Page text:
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Thread: Whole grains in small measures are perfectly paleo. page 5

  1. #41
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    Quote Originally Posted by Leida View Post
    How much nutrients is in lettuce? Cucumber? Zucchini?
    A staggering amount. Romaine is off the charts with nutrient-density.



    Of course, you'd have to eat 6 kilograms of romaine or 8.5 kilgrams of cucumbers to get those totals. However, it just goes to show you nutrient density calorie per calorie.

    Right click and select View Image to see the full resolution. It's important to see the RDA's. Stunning.
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    Quote Originally Posted by Paleobird View Post
    Choco, a question. Can you give me a link to the database you use for graphs such as the above? They are nicely laid out. Thanks.
    Those are just Fitday graphs I'm taking screenshots of, pasting in MS Paint, then uploading to Photobucket.
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    These are fun! Last one: eggs vs oats.



    So...why eat oatmeal for breakfast? It even resembles vomit. It's like nature telling you not to eat it.
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  4. #44
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    Quote Originally Posted by ChocoTaco369 View Post
    So...why eat oatmeal for breakfast? It even resembles vomit. It's like nature telling you not to eat it.
    I am so glad to be rid of that stuff. I used to eat it because I thought I was being healthy. Now I see people doing paleo versions of that with coconut, etc. Why? The real stuff was gross. Why try to imitate it?

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    There was an article the other day on the Yahoo! homepage that stated a lot of people with gluten intolerance weren't even aware they had it.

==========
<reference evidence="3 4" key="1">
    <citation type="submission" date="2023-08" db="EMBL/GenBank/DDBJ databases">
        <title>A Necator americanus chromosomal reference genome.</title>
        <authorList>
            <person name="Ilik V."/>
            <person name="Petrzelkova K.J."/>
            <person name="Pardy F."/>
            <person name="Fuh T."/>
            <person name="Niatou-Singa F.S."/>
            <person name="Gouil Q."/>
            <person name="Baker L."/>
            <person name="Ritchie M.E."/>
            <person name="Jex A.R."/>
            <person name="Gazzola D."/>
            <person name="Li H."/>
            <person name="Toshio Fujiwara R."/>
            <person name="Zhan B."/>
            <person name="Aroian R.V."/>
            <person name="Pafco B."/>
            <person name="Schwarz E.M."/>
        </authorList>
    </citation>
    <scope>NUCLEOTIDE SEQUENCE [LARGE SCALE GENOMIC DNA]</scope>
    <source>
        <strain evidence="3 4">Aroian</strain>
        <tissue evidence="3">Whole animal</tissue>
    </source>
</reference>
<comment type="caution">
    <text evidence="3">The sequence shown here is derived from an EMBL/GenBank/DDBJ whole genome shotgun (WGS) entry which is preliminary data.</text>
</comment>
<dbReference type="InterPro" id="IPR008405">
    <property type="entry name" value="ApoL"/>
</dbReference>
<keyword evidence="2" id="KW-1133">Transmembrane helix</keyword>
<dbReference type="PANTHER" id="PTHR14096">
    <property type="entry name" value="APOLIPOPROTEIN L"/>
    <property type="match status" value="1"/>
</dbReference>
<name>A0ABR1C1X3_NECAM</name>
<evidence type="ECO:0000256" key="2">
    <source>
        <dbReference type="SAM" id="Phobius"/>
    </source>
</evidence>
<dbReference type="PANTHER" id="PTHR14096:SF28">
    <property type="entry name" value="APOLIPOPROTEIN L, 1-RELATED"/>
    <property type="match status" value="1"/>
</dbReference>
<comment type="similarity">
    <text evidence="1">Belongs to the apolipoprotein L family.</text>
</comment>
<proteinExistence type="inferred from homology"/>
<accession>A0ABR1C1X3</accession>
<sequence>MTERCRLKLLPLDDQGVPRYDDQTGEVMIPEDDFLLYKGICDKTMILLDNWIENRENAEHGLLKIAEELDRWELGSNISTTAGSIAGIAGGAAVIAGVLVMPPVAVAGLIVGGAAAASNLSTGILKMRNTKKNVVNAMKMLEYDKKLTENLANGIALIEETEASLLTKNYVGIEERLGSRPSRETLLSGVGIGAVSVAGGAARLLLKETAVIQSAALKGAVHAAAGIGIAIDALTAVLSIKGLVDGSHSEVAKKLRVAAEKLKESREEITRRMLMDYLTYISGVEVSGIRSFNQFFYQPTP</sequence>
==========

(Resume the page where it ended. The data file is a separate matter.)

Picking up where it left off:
Here it is on another site: Most Americans with Celiac Disease Don't Know It | LiveScience

    I also wonder about ancient civilizations and their use of yeasts with making breads. This is after Grok's time, of course, but I've always heard that sourdough is the lesser of evils when it comes to wheat consumption. In Eqypt they would have used different strains of yeast than we do today, no? I wonder if that helped make it more digestible.

    I can't honestly say I have gluten intolerance or Celiac disease, but I know I've had several positive things happen after stopping them. More energy, my poops were less straining, and helps keep my skin clarity.

    I switched to lots of brown rice after I went gluten-free years ago, and came into Primal a couple of weeks ago. I can't be 100% certain about why I'm seeing even more results. My skin has been clear, but now it has this glow to it. My finger joints stopped aching and my poops are even better than they were on just a gluten-free diet. The only big difference about my diet since coming into this is more meat, no grains, and less carbs.

  6. #46
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    Quote Originally Posted by ChocoTaco369 View Post
    These are fun! Last one: eggs vs oats.



    So...why eat oatmeal for breakfast? It even resembles vomit. It's like nature telling you not to eat it.
    ? I like rolled oats and milk, with some sliced banana, a spoonful of blackstrap and maybe a pinch of honey. Yum. Bitter and sweet and chewy and thick and... Mmmmmm.

    Eating too many oats does turn me into a poo factory, though.
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  7. #47